The Winchester Star

WINCHESTER, Va. (AP) _ Local watercolor artist and graphic designer Julie Read was searching for inspiration in the Virginia countryside with fellow artist Cindy Redmon when they came across derelict machinery.

Read photographed these broken-down tractors, orchard sprayers and other contraptions that had been left to rust. With the photos, Read enlarged a single part of each apparatus and used that as the basis for abstract watercolor paintings.

These paintings of doomed machinery became the basis for the Shenandoah Arts Council’s new exhibit “50 Shades of Rust _ Finding Art in the Junkyard,” which features work by Read and 14 other local artists, most of whom are her students.

According to Read, the machinery she found that day served as inspiration.

“I teach watercolor, so I’m always looking for potential lessons,” she said.

Read used the photos to teach the abstract painting process to beginner and intermediate watercolor classes in Julie Read’s Back Lot Studio, located behind 222 S. Loudoun St., as well as a drawing exercise for a group of students at Shenandoah University.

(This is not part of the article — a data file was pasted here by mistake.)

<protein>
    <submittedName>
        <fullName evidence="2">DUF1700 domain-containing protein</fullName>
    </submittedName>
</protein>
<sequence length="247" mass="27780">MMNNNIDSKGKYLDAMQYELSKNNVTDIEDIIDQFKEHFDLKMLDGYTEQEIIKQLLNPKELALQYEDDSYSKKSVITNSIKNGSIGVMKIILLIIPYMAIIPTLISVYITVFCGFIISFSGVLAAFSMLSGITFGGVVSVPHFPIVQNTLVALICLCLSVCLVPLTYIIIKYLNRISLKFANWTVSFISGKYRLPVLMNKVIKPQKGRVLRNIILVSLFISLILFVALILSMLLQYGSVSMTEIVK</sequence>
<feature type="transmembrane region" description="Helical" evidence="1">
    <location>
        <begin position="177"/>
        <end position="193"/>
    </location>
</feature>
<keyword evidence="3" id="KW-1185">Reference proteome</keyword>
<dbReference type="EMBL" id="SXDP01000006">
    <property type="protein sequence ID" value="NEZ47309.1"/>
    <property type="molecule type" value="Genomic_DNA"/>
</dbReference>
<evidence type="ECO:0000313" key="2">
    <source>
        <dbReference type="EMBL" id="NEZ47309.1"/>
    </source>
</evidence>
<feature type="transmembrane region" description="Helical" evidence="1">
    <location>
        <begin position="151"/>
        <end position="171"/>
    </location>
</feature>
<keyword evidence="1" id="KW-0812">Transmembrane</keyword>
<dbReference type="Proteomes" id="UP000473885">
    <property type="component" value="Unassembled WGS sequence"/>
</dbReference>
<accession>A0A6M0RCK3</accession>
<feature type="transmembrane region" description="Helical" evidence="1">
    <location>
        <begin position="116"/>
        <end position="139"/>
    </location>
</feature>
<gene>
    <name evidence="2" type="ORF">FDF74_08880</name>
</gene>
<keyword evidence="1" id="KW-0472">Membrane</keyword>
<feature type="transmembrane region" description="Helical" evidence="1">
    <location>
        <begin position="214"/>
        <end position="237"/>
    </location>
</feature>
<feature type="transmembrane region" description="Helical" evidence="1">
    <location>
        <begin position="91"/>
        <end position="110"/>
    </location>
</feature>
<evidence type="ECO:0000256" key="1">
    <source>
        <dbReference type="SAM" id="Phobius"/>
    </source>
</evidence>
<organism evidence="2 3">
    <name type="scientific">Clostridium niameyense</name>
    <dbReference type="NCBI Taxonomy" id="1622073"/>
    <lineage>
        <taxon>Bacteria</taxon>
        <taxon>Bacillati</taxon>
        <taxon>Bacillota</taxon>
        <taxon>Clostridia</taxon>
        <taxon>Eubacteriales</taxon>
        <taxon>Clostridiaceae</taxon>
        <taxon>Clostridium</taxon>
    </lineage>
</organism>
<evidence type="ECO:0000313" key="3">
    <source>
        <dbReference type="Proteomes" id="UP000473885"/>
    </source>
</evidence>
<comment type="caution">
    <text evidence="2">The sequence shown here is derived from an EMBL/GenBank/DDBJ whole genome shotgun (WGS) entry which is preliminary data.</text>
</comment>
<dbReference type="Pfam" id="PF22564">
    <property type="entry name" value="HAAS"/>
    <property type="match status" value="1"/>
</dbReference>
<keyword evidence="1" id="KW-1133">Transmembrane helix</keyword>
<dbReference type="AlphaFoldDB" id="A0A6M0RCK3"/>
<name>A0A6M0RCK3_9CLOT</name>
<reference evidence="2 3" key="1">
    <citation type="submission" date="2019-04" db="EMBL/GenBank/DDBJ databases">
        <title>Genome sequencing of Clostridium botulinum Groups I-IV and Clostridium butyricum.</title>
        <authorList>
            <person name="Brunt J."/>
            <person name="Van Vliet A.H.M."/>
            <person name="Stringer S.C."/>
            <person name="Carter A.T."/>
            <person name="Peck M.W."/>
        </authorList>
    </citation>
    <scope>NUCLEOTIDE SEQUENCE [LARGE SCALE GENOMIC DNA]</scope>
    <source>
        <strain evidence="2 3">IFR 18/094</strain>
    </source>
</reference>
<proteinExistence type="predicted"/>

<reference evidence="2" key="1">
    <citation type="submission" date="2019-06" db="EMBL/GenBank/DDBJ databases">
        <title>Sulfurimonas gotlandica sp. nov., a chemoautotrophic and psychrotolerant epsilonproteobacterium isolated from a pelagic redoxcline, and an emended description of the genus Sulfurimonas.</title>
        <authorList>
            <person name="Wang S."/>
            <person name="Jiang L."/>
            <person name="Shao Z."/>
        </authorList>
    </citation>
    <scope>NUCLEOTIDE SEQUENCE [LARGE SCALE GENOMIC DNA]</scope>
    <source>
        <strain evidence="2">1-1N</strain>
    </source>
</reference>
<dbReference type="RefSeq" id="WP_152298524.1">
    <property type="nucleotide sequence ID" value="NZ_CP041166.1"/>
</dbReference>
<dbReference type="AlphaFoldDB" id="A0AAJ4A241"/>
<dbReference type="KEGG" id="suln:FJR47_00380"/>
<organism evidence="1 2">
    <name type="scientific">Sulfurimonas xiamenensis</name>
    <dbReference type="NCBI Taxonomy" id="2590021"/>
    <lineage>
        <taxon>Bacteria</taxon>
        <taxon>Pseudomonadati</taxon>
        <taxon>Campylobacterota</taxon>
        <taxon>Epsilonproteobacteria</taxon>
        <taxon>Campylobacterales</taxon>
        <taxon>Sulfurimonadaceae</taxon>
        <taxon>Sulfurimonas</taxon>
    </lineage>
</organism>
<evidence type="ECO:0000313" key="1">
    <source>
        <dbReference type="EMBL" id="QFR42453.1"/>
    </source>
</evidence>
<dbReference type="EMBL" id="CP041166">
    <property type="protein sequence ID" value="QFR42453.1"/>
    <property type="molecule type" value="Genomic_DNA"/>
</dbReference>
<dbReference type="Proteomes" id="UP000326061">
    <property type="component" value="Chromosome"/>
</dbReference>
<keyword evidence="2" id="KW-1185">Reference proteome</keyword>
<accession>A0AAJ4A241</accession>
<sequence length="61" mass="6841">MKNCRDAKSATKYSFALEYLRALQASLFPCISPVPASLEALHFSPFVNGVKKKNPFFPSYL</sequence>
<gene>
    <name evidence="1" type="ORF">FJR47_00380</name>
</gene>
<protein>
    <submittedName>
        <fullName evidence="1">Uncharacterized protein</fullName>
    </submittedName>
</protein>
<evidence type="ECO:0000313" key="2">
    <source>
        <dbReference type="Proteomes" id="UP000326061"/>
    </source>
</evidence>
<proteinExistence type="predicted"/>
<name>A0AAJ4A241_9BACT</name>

Read encouraged her students to choose a small section of one of the photographs and paint an abstract watercolor.

According to Read, the paintings in the exhibit are unique, thanks to the subject matter.

“I like machinery,” she said. “It’s fun. I like that you can find an abstract painting in it.”

She said that with machinery, you have the opportunity to really show the essence of the subject through abstract art by focusing in on the gears and other minute details.

The exhibit will be an opportunity for visitors to see the process that Read uses in her paintings and teaches in her classes.

Many of the paintings on display will be accompanied by a photo that was used to design the abstract composition, a pencil sketch, a small value sketch and a small test watercolor that she paints before the final watercolor.

Linda Haile, a Winchester resident and one of Read’s students, said that she’s excited to be taking part in the exhibit.

“It got us all busy,” she said. “It motivated us.”

She added that the rusted-machine theme was a reminder that art can help you find beauty in anything.

“It makes you look at things with new eyes,” Haile said.

The exhibit will be open until the end of May.

“50 Shades of Rust” isn’t the only time watercolors will be featured by the Arts Council this year.

With the hiring of the new executive director, Jaimianne Amicucci, the council will resume educational activities that had been suspended during the recent transitional period.

The council will host a watercolor master class with watercolor portrait artist Jeannie McGuire Aug. 3-6.

For more information on upcoming events, go to